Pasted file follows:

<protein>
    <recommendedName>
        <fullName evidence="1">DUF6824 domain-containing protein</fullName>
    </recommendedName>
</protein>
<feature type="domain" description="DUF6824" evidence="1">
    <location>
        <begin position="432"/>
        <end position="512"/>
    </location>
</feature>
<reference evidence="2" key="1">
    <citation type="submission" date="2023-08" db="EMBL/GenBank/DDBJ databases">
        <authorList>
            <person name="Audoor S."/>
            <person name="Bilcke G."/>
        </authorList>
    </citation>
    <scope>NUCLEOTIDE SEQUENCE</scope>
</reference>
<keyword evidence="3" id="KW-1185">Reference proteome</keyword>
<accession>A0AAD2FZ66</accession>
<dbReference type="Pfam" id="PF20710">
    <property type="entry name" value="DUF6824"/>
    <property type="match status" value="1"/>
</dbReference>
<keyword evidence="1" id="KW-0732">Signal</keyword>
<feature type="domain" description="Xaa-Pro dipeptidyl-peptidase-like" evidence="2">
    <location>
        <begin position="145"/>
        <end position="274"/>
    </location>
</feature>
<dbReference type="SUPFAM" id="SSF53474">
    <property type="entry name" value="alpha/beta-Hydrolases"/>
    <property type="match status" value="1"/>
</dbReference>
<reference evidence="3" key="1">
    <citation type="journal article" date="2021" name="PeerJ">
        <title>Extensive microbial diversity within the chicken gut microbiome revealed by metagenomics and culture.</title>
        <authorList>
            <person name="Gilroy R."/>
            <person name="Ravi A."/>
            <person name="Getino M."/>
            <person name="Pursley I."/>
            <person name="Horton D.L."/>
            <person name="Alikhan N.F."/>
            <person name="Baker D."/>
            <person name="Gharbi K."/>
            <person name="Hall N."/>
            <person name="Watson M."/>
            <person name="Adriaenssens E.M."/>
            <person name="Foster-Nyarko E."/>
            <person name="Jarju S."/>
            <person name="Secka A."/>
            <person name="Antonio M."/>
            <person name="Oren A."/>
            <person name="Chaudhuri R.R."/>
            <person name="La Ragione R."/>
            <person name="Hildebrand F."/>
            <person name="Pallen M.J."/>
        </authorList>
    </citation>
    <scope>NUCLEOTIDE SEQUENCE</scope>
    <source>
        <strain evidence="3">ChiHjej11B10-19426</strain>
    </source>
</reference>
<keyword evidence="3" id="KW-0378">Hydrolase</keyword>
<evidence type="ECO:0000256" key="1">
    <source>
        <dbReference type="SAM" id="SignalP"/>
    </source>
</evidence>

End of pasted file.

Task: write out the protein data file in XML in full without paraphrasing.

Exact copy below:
<protein>
    <recommendedName>
        <fullName evidence="1">DUF6824 domain-containing protein</fullName>
    </recommendedName>
</protein>
<feature type="domain" description="DUF6824" evidence="1">
    <location>
        <begin position="432"/>
        <end position="512"/>
    </location>
</feature>
<reference evidence="2" key="1">
    <citation type="submission" date="2023-08" db="EMBL/GenBank/DDBJ databases">
        <authorList>
            <person name="Audoor S."/>
            <person name="Bilcke G."/>
        </authorList>
    </citation>
    <scope>NUCLEOTIDE SEQUENCE</scope>
</reference>
<keyword evidence="3" id="KW-1185">Reference proteome</keyword>
<accession>A0AAD2FZ66</accession>
<dbReference type="Pfam" id="PF20710">
    <property type="entry name" value="DUF6824"/>
    <property type="match status" value="1"/>
</dbReference>
<keyword evidence="1" id="KW-0732">Signal</keyword>
<feature type="domain" description="Xaa-Pro dipeptidyl-peptidase-like" evidence="2">
    <location>
        <begin position="145"/>
        <end position="274"/>
    </location>
</feature>
<dbReference type="SUPFAM" id="SSF53474">
    <property type="entry name" value="alpha/beta-Hydrolases"/>
    <property type="match status" value="1"/>
</dbReference>
<reference evidence="3" key="1">
    <citation type="journal article" date="2021" name="PeerJ">
        <title>Extensive microbial diversity within the chicken gut microbiome revealed by metagenomics and culture.</title>
        <authorList>
            <person name="Gilroy R."/>
            <person name="Ravi A."/>
            <person name="Getino M."/>
            <person name="Pursley I."/>
            <person name="Horton D.L."/>
            <person name="Alikhan N.F."/>
            <person name="Baker D."/>
            <person name="Gharbi K."/>
            <person name="Hall N."/>
            <person name="Watson M."/>
            <person name="Adriaenssens E.M."/>
            <person name="Foster-Nyarko E."/>
            <person name="Jarju S."/>
            <person name="Secka A."/>
            <person name="Antonio M."/>
            <person name="Oren A."/>
            <person name="Chaudhuri R.R."/>
            <person name="La Ragione R."/>
            <person name="Hildebrand F."/>
            <person name="Pallen M.J."/>
        </authorList>
    </citation>
    <scope>NUCLEOTIDE SEQUENCE</scope>
    <source>
        <strain evidence="3">ChiHjej11B10-19426</strain>
    </source>
</reference>
<keyword evidence="3" id="KW-0378">Hydrolase</keyword>
<evidence type="ECO:0000256" key="1">
    <source>
        <dbReference type="SAM" id="SignalP"/>
    </source>
</evidence>